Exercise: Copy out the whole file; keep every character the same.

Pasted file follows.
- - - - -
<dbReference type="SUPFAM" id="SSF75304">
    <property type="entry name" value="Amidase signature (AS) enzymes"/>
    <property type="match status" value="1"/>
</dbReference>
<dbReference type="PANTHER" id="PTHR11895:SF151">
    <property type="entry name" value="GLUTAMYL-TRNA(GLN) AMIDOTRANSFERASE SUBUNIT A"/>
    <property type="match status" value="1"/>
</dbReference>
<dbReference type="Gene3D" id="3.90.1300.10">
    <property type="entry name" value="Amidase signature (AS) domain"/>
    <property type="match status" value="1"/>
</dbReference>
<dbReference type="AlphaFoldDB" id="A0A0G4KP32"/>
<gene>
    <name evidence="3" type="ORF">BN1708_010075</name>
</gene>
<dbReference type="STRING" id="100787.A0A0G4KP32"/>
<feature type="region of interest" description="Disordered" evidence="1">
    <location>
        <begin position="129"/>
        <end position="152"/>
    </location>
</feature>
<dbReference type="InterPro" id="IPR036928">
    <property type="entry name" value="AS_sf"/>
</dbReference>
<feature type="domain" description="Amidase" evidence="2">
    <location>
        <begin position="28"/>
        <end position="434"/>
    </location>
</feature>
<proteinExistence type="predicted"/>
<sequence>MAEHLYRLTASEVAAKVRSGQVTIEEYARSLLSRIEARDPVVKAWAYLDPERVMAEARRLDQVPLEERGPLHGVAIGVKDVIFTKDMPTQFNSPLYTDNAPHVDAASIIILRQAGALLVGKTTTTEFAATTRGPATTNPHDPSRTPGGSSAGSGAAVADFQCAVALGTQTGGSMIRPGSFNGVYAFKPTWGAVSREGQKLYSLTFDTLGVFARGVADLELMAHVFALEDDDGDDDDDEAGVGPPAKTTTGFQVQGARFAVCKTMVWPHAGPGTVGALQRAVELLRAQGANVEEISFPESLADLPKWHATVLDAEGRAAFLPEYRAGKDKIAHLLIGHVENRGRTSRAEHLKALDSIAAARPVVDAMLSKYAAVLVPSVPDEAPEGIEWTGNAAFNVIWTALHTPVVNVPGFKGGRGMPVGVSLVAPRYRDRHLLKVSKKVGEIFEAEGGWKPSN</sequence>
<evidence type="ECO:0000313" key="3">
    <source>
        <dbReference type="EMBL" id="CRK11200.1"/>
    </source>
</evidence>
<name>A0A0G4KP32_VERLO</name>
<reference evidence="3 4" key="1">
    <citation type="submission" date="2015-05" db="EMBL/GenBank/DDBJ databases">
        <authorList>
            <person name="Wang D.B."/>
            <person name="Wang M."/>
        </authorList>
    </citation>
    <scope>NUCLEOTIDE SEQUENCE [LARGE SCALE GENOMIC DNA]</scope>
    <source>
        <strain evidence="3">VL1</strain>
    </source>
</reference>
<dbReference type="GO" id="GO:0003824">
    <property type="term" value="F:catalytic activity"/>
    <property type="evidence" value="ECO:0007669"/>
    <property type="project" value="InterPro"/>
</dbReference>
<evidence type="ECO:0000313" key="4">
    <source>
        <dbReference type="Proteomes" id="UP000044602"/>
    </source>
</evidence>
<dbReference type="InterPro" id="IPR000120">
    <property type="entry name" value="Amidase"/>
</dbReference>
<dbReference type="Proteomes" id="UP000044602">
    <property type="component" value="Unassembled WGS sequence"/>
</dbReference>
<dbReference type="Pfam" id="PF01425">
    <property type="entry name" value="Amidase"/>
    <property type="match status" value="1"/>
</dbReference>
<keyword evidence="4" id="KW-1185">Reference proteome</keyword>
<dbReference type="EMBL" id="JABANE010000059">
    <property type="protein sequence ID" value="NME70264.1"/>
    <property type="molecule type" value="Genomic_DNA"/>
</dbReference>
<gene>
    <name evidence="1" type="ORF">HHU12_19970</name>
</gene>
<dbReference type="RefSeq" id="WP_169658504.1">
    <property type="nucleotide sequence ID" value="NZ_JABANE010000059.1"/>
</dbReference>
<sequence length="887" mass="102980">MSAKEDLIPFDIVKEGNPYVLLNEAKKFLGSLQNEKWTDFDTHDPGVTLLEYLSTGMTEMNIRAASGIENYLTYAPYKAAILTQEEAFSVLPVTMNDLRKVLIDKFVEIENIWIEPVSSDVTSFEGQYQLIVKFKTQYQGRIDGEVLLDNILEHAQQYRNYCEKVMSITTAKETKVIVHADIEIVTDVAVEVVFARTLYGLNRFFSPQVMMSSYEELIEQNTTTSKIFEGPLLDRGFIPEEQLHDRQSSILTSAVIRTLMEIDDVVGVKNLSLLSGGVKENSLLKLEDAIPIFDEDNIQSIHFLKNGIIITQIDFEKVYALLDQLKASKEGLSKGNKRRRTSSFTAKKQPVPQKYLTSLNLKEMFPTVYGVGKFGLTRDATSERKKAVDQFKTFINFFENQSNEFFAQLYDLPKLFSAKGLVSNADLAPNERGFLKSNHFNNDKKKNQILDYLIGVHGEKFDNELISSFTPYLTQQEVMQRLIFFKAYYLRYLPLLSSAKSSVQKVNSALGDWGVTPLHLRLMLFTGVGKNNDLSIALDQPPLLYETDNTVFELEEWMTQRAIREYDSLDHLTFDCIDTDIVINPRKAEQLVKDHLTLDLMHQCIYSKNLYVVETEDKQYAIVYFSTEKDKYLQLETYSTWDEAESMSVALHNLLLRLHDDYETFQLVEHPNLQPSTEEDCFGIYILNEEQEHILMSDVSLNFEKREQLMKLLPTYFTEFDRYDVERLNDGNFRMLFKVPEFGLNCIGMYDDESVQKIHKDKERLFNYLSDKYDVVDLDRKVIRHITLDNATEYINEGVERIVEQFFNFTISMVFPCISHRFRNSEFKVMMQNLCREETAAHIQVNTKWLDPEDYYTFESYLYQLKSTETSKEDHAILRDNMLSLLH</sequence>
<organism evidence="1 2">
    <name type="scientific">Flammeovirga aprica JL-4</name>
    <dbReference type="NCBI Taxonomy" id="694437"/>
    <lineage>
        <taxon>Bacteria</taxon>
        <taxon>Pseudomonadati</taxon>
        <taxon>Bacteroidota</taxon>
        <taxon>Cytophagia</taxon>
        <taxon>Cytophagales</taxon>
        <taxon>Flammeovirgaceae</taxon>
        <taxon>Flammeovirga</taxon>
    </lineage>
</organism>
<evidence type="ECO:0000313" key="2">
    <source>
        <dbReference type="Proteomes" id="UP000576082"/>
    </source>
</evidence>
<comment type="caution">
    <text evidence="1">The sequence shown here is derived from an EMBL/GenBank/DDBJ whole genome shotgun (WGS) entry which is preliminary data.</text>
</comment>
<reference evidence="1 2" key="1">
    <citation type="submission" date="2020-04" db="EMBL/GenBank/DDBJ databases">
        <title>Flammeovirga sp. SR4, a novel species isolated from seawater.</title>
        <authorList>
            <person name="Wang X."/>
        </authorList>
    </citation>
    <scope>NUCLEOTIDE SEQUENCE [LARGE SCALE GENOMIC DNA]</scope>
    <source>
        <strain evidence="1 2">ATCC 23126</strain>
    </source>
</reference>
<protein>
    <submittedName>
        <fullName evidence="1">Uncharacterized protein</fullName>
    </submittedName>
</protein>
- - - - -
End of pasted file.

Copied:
<dbReference type="SUPFAM" id="SSF75304">
    <property type="entry name" value="Amidase signature (AS) enzymes"/>
    <property type="match status" value="1"/>
</dbReference>
<dbReference type="PANTHER" id="PTHR11895:SF151">
    <property type="entry name" value="GLUTAMYL-TRNA(GLN) AMIDOTRANSFERASE SUBUNIT A"/>
    <property type="match status" value="1"/>
</dbReference>
<dbReference type="Gene3D" id="3.90.1300.10">
    <property type="entry name" value="Amidase signature (AS) domain"/>
    <property type="match status" value="1"/>
</dbReference>
<dbReference type="AlphaFoldDB" id="A0A0G4KP32"/>
<gene>
    <name evidence="3" type="ORF">BN1708_010075</name>
</gene>
<dbReference type="STRING" id="100787.A0A0G4KP32"/>
<feature type="region of interest" description="Disordered" evidence="1">
    <location>
        <begin position="129"/>
        <end position="152"/>
    </location>
</feature>
<dbReference type="InterPro" id="IPR036928">
    <property type="entry name" value="AS_sf"/>
</dbReference>
<feature type="domain" description="Amidase" evidence="2">
    <location>
        <begin position="28"/>
        <end position="434"/>
    </location>
</feature>
<proteinExistence type="predicted"/>
<sequence>MAEHLYRLTASEVAAKVRSGQVTIEEYARSLLSRIEARDPVVKAWAYLDPERVMAEARRLDQVPLEERGPLHGVAIGVKDVIFTKDMPTQFNSPLYTDNAPHVDAASIIILRQAGALLVGKTTTTEFAATTRGPATTNPHDPSRTPGGSSAGSGAAVADFQCAVALGTQTGGSMIRPGSFNGVYAFKPTWGAVSREGQKLYSLTFDTLGVFARGVADLELMAHVFALEDDDGDDDDDEAGVGPPAKTTTGFQVQGARFAVCKTMVWPHAGPGTVGALQRAVELLRAQGANVEEISFPESLADLPKWHATVLDAEGRAAFLPEYRAGKDKIAHLLIGHVENRGRTSRAEHLKALDSIAAARPVVDAMLSKYAAVLVPSVPDEAPEGIEWTGNAAFNVIWTALHTPVVNVPGFKGGRGMPVGVSLVAPRYRDRHLLKVSKKVGEIFEAEGGWKPSN</sequence>
<evidence type="ECO:0000313" key="3">
    <source>
        <dbReference type="EMBL" id="CRK11200.1"/>
    </source>
</evidence>
<name>A0A0G4KP32_VERLO</name>
<reference evidence="3 4" key="1">
    <citation type="submission" date="2015-05" db="EMBL/GenBank/DDBJ databases">
        <authorList>
            <person name="Wang D.B."/>
            <person name="Wang M."/>
        </authorList>
    </citation>
    <scope>NUCLEOTIDE SEQUENCE [LARGE SCALE GENOMIC DNA]</scope>
    <source>
        <strain evidence="3">VL1</strain>
    </source>
</reference>
<dbReference type="GO" id="GO:0003824">
    <property type="term" value="F:catalytic activity"/>
    <property type="evidence" value="ECO:0007669"/>
    <property type="project" value="InterPro"/>
</dbReference>
<evidence type="ECO:0000313" key="4">
    <source>
        <dbReference type="Proteomes" id="UP000044602"/>
    </source>
</evidence>
<dbReference type="InterPro" id="IPR000120">
    <property type="entry name" value="Amidase"/>
</dbReference>
<dbReference type="Proteomes" id="UP000044602">
    <property type="component" value="Unassembled WGS sequence"/>
</dbReference>
<dbReference type="Pfam" id="PF01425">
    <property type="entry name" value="Amidase"/>
    <property type="match status" value="1"/>
</dbReference>
<keyword evidence="4" id="KW-1185">Reference proteome</keyword>
<dbReference type="EMBL" id="JABANE010000059">
    <property type="protein sequence ID" value="NME70264.1"/>
    <property type="molecule type" value="Genomic_DNA"/>
</dbReference>
<gene>
    <name evidence="1" type="ORF">HHU12_19970</name>
</gene>
<dbReference type="RefSeq" id="WP_169658504.1">
    <property type="nucleotide sequence ID" value="NZ_JABANE010000059.1"/>
</dbReference>
<sequence length="887" mass="102980">MSAKEDLIPFDIVKEGNPYVLLNEAKKFLGSLQNEKWTDFDTHDPGVTLLEYLSTGMTEMNIRAASGIENYLTYAPYKAAILTQEEAFSVLPVTMNDLRKVLIDKFVEIENIWIEPVSSDVTSFEGQYQLIVKFKTQYQGRIDGEVLLDNILEHAQQYRNYCEKVMSITTAKETKVIVHADIEIVTDVAVEVVFARTLYGLNRFFSPQVMMSSYEELIEQNTTTSKIFEGPLLDRGFIPEEQLHDRQSSILTSAVIRTLMEIDDVVGVKNLSLLSGGVKENSLLKLEDAIPIFDEDNIQSIHFLKNGIIITQIDFEKVYALLDQLKASKEGLSKGNKRRRTSSFTAKKQPVPQKYLTSLNLKEMFPTVYGVGKFGLTRDATSERKKAVDQFKTFINFFENQSNEFFAQLYDLPKLFSAKGLVSNADLAPNERGFLKSNHFNNDKKKNQILDYLIGVHGEKFDNELISSFTPYLTQQEVMQRLIFFKAYYLRYLPLLSSAKSSVQKVNSALGDWGVTPLHLRLMLFTGVGKNNDLSIALDQPPLLYETDNTVFELEEWMTQRAIREYDSLDHLTFDCIDTDIVINPRKAEQLVKDHLTLDLMHQCIYSKNLYVVETEDKQYAIVYFSTEKDKYLQLETYSTWDEAESMSVALHNLLLRLHDDYETFQLVEHPNLQPSTEEDCFGIYILNEEQEHILMSDVSLNFEKREQLMKLLPTYFTEFDRYDVERLNDGNFRMLFKVPEFGLNCIGMYDDESVQKIHKDKERLFNYLSDKYDVVDLDRKVIRHITLDNATEYINEGVERIVEQFFNFTISMVFPCISHRFRNSEFKVMMQNLCREETAAHIQVNTKWLDPEDYYTFESYLYQLKSTETSKEDHAILRDNMLSLLH</sequence>
<organism evidence="1 2">
    <name type="scientific">Flammeovirga aprica JL-4</name>
    <dbReference type="NCBI Taxonomy" id="694437"/>
    <lineage>
        <taxon>Bacteria</taxon>
        <taxon>Pseudomonadati</taxon>
        <taxon>Bacteroidota</taxon>
        <taxon>Cytophagia</taxon>
        <taxon>Cytophagales</taxon>
        <taxon>Flammeovirgaceae</taxon>
        <taxon>Flammeovirga</taxon>
    </lineage>
</organism>
<evidence type="ECO:0000313" key="2">
    <source>
        <dbReference type="Proteomes" id="UP000576082"/>
    </source>
</evidence>
<comment type="caution">
    <text evidence="1">The sequence shown here is derived from an EMBL/GenBank/DDBJ whole genome shotgun (WGS) entry which is preliminary data.</text>
</comment>
<reference evidence="1 2" key="1">
    <citation type="submission" date="2020-04" db="EMBL/GenBank/DDBJ databases">
        <title>Flammeovirga sp. SR4, a novel species isolated from seawater.</title>
        <authorList>
            <person name="Wang X."/>
        </authorList>
    </citation>
    <scope>NUCLEOTIDE SEQUENCE [LARGE SCALE GENOMIC DNA]</scope>
    <source>
        <strain evidence="1 2">ATCC 23126</strain>
    </source>
</reference>
<protein>
    <submittedName>
        <fullName evidence="1">Uncharacterized protein</fullName>
    </submittedName>
</protein>